So gently help them to engage in some of the things they’re anxious about. Get them to start small. This will make them feel more confident and independent. By challenging themselves to confront the things they’re avoiding, they give themselves the opportunity to see if those things will actually turn out the way you expect them to. Get them to think of it like an experiment where they’re testing their thoughts and worries. They may also want to write down what they expected to happen, and what actually happened. What you were they going to do? What did they actually do?
There are some things that would be helpful for them to avoid though…
Strategy 4: Avoid caffeine, alcohol and drugs
Physically, not so great for their system. Caffeine will keep them overstimulated and make them feel buzzed, whereas alcohol will have the opposite effect. Talking about liquid intake…
Strategy 5: Help them to take care of themselves
Make sure they’re eating 3 healthy meals a day. Run a hot bath for them. Get them to listen to their favourite music or read a book. Get out and exercise with them – go for a walk, a jog, join the gym together or do something you can enjoy together. This provides both exercise to refresh the mind and an opportunity to connect with them. As you do things with them they may open up to you further about their anxiety. And sleep. We cannot underestimate the value of sleep. Growing teens need 7-8 hours every day.
You could also come up with a list of activities you enjoy, that push you out of your comfort zone a little. That may be going on a hike, a marathon, chess club, going to an 18th, 21st, scuba diving, filming a video, writing music, going to the beach, having a surf. Or something things you may not enjoy as much, for example, doing the dishes or cleaning your room.
Or if that’s a little too scary for now…
Strategy 6: Write all your worries down in a journal
Start journaling. Let your thoughts out and vent. ‘This happened today and then I thought__ and it made me feel ____ and so I’m scared that ____ will happen, and she probably thought that ___. What if ____ happens? What will I do? I don’t know’. Sometimes it’s helpful processing your thoughts and worries externally. Get it all done in one go. Set aside 15 or 30 minutes a day (let’s say 5pm etc.) where you’ll just journal and worry your worries. And after you’ve done that, you’re done. You don’t need to worry anymore. And if you still find yourself worrying, go back to your journal until you feel you’ve let it all out. This includes if you have trouble sleeping. When you feel like you’ve journaled enough, put it in another room, or a cupboard in your room where you can’t see it. Because sleep is sleep. It may also be helpful to read through your thoughts another day, and reflect on what that day was like for you, and whether you still feel the same.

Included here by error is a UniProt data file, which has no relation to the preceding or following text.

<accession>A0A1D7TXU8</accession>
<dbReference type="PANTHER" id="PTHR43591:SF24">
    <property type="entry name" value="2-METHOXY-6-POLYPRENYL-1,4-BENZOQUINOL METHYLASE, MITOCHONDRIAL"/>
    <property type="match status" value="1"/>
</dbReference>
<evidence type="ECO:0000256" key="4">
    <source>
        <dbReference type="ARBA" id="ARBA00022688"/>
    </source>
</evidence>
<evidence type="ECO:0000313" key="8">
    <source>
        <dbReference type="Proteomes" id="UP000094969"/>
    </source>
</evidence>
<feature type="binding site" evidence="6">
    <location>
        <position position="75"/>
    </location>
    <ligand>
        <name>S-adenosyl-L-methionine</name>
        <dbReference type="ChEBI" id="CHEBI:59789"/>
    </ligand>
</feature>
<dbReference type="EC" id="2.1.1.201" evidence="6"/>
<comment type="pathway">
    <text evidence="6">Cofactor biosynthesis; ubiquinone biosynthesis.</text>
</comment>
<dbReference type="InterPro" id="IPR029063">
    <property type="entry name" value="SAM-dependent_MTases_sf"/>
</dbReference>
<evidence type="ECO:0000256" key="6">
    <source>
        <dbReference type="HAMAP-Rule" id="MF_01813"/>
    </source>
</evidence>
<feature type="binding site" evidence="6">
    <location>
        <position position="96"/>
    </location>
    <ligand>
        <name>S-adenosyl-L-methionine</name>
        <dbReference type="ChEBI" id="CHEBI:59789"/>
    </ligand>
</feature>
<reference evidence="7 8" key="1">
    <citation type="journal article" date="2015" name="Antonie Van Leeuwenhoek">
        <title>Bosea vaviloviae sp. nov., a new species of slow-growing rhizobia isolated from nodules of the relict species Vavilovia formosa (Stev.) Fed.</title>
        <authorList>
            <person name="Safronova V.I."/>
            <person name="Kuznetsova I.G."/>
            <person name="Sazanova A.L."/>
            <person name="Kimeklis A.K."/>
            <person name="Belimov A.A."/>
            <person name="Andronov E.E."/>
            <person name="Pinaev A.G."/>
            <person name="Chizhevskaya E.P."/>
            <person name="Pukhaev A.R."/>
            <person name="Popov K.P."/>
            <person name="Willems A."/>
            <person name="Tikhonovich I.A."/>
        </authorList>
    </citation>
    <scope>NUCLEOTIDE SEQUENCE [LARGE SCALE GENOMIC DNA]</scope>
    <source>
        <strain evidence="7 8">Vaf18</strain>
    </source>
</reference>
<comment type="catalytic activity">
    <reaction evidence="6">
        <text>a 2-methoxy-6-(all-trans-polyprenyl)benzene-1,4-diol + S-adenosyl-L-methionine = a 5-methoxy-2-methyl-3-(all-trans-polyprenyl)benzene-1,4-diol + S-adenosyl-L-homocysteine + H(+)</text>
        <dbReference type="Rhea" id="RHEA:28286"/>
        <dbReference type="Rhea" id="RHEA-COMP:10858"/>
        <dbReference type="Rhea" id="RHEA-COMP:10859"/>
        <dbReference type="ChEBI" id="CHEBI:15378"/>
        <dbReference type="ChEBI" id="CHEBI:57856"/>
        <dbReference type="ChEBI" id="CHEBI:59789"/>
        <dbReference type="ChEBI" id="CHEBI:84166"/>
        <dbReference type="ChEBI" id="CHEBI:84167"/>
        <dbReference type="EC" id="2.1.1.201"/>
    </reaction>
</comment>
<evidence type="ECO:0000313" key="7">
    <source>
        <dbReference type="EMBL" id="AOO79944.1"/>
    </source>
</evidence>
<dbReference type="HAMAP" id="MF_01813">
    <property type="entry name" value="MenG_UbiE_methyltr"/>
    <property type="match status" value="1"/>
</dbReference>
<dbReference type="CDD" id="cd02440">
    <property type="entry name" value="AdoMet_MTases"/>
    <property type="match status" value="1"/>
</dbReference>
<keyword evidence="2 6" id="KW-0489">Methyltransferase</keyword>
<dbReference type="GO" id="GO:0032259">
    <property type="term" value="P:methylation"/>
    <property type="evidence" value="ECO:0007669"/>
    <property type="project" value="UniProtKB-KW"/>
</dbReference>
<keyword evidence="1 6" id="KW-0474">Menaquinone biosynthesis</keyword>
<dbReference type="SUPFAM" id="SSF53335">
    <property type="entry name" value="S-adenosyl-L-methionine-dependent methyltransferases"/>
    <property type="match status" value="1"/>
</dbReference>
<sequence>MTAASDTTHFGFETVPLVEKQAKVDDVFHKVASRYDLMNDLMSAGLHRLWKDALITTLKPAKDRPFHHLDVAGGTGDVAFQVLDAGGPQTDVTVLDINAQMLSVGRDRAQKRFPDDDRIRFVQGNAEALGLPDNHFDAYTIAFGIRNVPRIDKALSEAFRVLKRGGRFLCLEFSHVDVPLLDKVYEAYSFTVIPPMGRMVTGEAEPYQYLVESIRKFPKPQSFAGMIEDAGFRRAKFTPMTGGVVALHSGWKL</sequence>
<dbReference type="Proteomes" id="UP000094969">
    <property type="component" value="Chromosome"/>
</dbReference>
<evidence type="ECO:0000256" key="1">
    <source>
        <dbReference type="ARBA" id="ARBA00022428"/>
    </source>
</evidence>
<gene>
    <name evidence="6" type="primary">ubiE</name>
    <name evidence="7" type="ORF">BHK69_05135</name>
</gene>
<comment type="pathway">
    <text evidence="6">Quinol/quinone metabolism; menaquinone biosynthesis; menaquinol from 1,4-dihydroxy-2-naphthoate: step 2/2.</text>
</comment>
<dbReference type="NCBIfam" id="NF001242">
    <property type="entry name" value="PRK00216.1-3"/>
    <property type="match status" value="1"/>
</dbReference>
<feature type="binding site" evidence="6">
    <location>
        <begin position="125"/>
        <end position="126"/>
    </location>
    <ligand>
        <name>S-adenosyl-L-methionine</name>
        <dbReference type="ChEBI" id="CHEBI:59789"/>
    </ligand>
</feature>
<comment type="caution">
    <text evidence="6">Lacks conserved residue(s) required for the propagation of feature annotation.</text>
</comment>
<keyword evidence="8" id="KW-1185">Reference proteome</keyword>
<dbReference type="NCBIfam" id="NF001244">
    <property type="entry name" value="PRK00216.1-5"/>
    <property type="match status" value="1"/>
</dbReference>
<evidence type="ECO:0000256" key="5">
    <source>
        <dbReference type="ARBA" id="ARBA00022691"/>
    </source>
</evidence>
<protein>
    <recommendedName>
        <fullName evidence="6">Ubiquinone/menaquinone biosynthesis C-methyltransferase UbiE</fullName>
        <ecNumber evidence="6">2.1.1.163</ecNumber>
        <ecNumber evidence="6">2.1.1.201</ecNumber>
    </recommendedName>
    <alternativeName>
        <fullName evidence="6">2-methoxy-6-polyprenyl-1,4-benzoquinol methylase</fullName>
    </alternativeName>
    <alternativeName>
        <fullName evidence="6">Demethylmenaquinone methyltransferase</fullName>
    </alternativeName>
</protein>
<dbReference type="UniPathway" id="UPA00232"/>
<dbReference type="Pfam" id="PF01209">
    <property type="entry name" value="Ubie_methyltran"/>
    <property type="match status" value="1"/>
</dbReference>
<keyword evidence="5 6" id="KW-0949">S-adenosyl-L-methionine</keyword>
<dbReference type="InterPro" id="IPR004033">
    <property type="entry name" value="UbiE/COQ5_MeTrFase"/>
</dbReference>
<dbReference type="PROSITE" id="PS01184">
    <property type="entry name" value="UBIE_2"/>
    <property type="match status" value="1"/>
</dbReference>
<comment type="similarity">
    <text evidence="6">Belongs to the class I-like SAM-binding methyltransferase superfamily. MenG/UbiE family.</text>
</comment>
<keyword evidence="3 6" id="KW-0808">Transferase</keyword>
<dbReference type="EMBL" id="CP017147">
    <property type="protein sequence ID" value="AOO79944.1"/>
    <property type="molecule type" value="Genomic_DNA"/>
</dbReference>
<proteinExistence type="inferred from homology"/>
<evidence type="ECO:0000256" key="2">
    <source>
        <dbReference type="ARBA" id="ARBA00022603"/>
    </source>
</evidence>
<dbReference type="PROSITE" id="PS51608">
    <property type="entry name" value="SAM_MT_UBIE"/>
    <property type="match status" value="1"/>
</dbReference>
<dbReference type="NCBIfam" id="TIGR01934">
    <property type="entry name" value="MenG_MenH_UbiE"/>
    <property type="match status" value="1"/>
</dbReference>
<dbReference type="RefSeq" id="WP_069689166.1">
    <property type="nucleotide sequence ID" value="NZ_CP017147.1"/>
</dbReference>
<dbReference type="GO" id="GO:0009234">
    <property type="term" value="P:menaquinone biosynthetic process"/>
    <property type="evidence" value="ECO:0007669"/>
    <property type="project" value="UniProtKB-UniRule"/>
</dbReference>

Strategy 7: Practice mindfulness
When we are in an anxious state, we tend to overthink the future and ruminate over past mistakes. Therefore, it is sometimes a struggle to remain in the present. It becomes a struggle to engage with class, or a conversation with a friend, when we don’t live in the here and now. And so mindfulness is a helpful skill you can practice, which helps you come into the present. You can use your 5 senses: focus on 5 things you see, 4 things you can hear, 3 things you can physically feel, 2 things you can smell and 1 thing you can taste. Or you can direct your focus on one thing in the environment for 5 minutes or so, whether that be a desk, tree, clock, leaf. Keep focusing until you feel as though you’re now in the present.
Strategy 8: And breathe
Practice some deep breathing. Try to slow down and breathe from your diaphragm instead of your chest. Feel your stomach go out as you breathe in for 5 seconds, and your stomach go in as you breathe in for 5. And between breathing in and out, hold your breath for 3 seconds.
Strategy 9: And lastly, get them to talk to someone
That person might be you, but as a parent we all know that our teens might not want to talk to us about certain things. Get them to talk to someone they trust. Sometimes they need to vent to someone else and let it out. Someone that can understand them, and give them a clearer perspective on their thoughts and feelings. It might be a family member, a friend, a teacher, or church or community member or…Get them professional help.
If you want to speak to someone about the grief you are experiencing please get in touch.